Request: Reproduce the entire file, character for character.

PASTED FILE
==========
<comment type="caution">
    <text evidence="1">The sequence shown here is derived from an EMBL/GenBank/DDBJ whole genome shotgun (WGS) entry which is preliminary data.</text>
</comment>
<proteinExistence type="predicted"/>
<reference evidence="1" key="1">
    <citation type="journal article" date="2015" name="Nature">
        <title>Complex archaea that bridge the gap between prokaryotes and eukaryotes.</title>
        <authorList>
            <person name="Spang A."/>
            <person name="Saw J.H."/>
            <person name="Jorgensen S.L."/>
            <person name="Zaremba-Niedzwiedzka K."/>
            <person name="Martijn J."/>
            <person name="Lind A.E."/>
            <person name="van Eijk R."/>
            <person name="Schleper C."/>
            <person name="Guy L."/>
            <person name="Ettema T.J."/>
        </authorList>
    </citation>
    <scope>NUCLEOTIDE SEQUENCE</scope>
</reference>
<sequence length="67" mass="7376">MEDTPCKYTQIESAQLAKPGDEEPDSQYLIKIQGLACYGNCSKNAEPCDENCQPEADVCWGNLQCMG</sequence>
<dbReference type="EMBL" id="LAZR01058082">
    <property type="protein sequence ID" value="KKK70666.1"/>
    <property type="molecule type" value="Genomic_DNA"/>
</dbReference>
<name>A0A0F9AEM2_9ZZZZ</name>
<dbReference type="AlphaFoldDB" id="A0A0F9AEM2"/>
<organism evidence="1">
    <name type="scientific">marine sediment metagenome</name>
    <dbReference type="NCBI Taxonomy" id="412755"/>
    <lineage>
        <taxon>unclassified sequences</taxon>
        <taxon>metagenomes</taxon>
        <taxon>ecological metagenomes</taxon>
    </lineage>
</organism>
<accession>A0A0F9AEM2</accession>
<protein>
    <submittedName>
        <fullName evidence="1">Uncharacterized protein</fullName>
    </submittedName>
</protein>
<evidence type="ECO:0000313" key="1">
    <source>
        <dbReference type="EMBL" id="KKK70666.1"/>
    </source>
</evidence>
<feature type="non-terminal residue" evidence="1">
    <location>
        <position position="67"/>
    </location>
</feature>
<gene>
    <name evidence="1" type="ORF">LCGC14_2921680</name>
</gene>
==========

<comment type="caution">
    <text evidence="1">The sequence shown here is derived from an EMBL/GenBank/DDBJ whole genome shotgun (WGS) entry which is preliminary data.</text>
</comment>
<proteinExistence type="predicted"/>
<reference evidence="1" key="1">
    <citation type="journal article" date="2015" name="Nature">
        <title>Complex archaea that bridge the gap between prokaryotes and eukaryotes.</title>
        <authorList>
            <person name="Spang A."/>
            <person name="Saw J.H."/>
            <person name="Jorgensen S.L."/>
            <person name="Zaremba-Niedzwiedzka K."/>
            <person name="Martijn J."/>
            <person name="Lind A.E."/>
            <person name="van Eijk R."/>
            <person name="Schleper C."/>
            <person name="Guy L."/>
            <person name="Ettema T.J."/>
        </authorList>
    </citation>
    <scope>NUCLEOTIDE SEQUENCE</scope>
</reference>
<sequence length="67" mass="7376">MEDTPCKYTQIESAQLAKPGDEEPDSQYLIKIQGLACYGNCSKNAEPCDENCQPEADVCWGNLQCMG</sequence>
<dbReference type="EMBL" id="LAZR01058082">
    <property type="protein sequence ID" value="KKK70666.1"/>
    <property type="molecule type" value="Genomic_DNA"/>
</dbReference>
<name>A0A0F9AEM2_9ZZZZ</name>
<dbReference type="AlphaFoldDB" id="A0A0F9AEM2"/>
<organism evidence="1">
    <name type="scientific">marine sediment metagenome</name>
    <dbReference type="NCBI Taxonomy" id="412755"/>
    <lineage>
        <taxon>unclassified sequences</taxon>
        <taxon>metagenomes</taxon>
        <taxon>ecological metagenomes</taxon>
    </lineage>
</organism>
<accession>A0A0F9AEM2</accession>
<protein>
    <submittedName>
        <fullName evidence="1">Uncharacterized protein</fullName>
    </submittedName>
</protein>
<evidence type="ECO:0000313" key="1">
    <source>
        <dbReference type="EMBL" id="KKK70666.1"/>
    </source>
</evidence>
<feature type="non-terminal residue" evidence="1">
    <location>
        <position position="67"/>
    </location>
</feature>
<gene>
    <name evidence="1" type="ORF">LCGC14_2921680</name>
</gene>